Former Yankee catcher Jim Leyritz was charged with reckless homicide as a result of a traffic crash in Florida. Both he and the driver of the vehicle with which he collided had blood alcohol levels about the legal limit of .08.
In order to convict Leyritz of reckless homicide, a felony, the prosecutor was required to prove that his intoxication caused the crash. The evidence cast doubt on whether Leyritz or the other driver ran the red light.
Because the jury was unable to determine beyond a reasonable doubt that Leyritz ran the red light, he was found not guilty of the reckless homicide charge. Leyritz was found guilty of DUI and sentenced to probation with no jail time.
A DUI charge is criminal in nature. As such, the prosecutor (in Illinois he is referred to as the state’s attorney, not to be confused with the attorney general) must prove beyond a reasonable doubt that the person charged committed each part of the offense. In Illinois, the offense consists of 2 parts:
1. That the accused was in actual physical control of a vehicle; and
2. That at the time the accused was in actual physical control of a vehicle, the accused was under the influence of any alcohol or drug or combination of drugs to a degree which rendered the accused incapable of safely driving.
In the Leyritz case, there was no doubt he was in actual physical control of a motor vehicle. The proposition in question was whether he was “under the influence” of alcohol to such an extent that he was incapable of driving safely.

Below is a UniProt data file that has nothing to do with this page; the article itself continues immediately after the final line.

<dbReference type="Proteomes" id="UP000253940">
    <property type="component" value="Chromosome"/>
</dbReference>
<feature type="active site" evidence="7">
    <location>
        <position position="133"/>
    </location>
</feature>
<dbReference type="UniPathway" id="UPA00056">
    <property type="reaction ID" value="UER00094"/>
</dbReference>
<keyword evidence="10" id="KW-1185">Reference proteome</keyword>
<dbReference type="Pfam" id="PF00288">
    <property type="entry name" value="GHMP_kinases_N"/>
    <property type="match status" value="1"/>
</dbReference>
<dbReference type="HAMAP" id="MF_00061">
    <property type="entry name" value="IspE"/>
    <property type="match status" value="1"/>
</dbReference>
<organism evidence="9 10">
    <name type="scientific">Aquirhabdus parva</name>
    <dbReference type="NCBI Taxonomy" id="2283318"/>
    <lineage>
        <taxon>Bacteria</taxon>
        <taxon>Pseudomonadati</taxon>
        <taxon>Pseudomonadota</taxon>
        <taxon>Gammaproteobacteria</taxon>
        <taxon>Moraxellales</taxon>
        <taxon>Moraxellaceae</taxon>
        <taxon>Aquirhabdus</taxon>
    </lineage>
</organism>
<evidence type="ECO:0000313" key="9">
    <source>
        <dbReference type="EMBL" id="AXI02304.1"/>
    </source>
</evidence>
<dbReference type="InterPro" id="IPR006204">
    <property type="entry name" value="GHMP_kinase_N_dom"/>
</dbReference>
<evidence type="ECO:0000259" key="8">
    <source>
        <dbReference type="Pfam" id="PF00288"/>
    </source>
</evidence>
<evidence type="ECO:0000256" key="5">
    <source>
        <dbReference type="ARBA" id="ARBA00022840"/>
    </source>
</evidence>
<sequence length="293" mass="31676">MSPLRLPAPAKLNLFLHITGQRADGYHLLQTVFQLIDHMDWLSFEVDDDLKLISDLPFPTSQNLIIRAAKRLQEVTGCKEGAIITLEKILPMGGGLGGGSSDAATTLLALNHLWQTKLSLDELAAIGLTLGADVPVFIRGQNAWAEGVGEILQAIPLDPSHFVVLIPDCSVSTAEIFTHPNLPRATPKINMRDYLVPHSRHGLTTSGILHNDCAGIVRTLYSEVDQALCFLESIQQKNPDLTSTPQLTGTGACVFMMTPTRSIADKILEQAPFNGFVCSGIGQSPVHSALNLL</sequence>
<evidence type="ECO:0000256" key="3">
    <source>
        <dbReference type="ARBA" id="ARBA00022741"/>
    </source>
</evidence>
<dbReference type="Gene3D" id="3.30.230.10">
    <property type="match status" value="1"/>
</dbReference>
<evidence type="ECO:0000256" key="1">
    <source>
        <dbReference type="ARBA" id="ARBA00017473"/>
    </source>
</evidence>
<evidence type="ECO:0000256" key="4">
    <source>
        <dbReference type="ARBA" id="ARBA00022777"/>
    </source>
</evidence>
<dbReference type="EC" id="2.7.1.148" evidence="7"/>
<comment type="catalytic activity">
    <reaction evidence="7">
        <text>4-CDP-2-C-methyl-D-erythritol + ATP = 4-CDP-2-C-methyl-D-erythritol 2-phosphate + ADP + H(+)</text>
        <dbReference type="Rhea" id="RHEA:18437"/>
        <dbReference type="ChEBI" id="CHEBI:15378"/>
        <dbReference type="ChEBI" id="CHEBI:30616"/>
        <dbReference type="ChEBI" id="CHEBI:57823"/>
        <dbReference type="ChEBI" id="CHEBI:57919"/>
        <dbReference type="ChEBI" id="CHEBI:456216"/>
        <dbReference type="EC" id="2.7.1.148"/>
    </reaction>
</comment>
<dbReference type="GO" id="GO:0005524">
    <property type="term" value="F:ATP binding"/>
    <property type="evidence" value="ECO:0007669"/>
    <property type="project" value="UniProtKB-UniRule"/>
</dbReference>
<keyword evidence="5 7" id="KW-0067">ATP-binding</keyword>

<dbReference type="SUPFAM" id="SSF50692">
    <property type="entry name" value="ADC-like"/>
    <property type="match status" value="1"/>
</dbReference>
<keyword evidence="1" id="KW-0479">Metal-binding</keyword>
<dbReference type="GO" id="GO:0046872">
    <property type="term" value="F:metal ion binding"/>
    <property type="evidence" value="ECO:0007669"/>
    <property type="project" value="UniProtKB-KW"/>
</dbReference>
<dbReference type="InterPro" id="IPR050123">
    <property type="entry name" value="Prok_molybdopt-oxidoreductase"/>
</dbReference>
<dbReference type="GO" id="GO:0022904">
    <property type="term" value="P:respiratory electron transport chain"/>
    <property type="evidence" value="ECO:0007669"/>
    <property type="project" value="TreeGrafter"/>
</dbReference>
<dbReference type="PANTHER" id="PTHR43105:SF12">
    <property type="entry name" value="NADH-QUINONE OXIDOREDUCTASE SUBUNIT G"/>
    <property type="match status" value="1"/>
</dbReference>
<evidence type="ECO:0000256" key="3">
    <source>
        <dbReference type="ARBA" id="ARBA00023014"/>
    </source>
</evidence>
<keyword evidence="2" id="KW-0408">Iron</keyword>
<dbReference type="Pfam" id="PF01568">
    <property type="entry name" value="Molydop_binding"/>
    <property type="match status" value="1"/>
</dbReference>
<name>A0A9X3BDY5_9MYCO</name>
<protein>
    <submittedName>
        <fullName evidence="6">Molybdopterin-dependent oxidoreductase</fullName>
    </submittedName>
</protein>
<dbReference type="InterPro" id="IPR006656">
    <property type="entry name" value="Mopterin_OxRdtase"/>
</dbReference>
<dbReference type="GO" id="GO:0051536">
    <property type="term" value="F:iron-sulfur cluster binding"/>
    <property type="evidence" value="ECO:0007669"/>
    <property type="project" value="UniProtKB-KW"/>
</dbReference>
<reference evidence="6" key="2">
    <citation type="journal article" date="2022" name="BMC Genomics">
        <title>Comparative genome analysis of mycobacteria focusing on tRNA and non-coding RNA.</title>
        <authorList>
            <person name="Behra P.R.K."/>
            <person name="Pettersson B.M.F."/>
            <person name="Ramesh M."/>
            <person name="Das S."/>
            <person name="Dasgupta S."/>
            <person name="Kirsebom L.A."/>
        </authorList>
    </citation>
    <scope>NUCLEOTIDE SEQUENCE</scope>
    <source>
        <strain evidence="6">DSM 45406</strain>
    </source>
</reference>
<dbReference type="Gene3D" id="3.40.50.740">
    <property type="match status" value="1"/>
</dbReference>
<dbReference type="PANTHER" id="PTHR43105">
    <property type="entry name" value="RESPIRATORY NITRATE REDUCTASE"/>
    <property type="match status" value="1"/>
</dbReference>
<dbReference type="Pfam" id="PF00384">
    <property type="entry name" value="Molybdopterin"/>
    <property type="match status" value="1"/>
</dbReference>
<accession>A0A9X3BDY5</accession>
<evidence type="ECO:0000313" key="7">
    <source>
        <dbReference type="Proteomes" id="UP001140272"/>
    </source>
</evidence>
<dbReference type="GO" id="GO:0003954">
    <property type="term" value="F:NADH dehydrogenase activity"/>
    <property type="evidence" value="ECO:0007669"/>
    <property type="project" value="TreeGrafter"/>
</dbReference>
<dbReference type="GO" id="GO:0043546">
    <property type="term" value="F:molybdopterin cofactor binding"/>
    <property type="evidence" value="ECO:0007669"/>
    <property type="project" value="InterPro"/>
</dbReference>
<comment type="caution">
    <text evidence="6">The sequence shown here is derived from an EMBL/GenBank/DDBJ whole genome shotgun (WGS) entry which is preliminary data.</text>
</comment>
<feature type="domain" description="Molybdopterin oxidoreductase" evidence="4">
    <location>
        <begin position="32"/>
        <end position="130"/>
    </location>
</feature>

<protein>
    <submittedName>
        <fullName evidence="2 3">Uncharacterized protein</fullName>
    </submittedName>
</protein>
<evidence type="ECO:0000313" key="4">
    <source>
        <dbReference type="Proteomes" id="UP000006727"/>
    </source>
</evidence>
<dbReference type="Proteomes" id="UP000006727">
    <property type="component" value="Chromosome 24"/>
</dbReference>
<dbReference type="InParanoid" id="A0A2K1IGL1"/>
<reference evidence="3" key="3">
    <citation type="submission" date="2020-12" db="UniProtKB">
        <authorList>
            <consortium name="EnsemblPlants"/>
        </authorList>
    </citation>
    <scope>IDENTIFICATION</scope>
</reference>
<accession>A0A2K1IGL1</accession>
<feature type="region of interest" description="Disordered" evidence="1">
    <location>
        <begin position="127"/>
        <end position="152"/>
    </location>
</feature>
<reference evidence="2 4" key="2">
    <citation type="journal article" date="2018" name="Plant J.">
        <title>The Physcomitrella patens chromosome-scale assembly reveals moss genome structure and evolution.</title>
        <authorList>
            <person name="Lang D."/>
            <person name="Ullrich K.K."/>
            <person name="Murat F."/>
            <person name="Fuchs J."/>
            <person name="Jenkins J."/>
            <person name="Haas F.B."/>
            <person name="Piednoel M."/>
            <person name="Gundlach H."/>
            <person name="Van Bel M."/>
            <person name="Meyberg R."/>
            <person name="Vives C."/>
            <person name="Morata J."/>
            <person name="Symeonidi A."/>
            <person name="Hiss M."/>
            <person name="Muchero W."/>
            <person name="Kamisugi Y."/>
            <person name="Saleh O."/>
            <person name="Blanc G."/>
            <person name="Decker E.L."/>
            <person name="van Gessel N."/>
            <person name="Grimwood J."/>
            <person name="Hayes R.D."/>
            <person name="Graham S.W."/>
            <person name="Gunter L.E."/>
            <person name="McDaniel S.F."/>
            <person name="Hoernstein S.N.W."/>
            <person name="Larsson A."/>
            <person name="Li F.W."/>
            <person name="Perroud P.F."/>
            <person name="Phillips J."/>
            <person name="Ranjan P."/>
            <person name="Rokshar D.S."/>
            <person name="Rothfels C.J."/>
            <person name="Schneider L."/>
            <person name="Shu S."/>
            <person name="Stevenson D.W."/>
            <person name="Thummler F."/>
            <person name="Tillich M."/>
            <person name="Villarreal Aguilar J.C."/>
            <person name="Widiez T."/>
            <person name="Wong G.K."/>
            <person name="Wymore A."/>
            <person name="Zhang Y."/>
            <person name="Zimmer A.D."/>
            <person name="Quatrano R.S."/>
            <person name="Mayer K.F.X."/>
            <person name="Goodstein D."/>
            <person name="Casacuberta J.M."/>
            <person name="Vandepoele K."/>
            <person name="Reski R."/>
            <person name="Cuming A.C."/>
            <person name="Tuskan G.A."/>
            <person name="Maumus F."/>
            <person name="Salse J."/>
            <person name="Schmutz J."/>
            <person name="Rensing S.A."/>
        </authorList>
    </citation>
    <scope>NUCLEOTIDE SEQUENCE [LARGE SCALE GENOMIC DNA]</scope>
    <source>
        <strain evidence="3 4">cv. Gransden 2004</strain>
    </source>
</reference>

It is important to notice that the state does not have to prove you were “drunk”, a concept that confuses many people. In fact, years ago, the charge was “Driving While Intoxicated” (thus the shortcut DWI). Hearing that term, the public and juries interpreted it as meaning that unless you were “falling down drunk”, you were not DWI.
The offense was renamed “Driving Under the Influence” (DUI). The charge sticks if the state can show that a result of your consumption of alcohol, your ability to drive safely was effected in any manner. They do this in several ways.
First, the police observe your physical condition for signs of alcohol-related impairment- bloodshot eyes, slurred speech. They will also note whether you have trouble standing, walking, following simple instructions and performing common tasks such as removing your license from your wallet.
They will also ask to you engage in more specialized physical tasks that allegedly determine whether you are impaired from alcohol. These are known as standardized field sobriety tests.
The second thing they will do is ask you to take a breath test. If you take the test and register .08 or higher, they will charge you with driving above a .08 limit.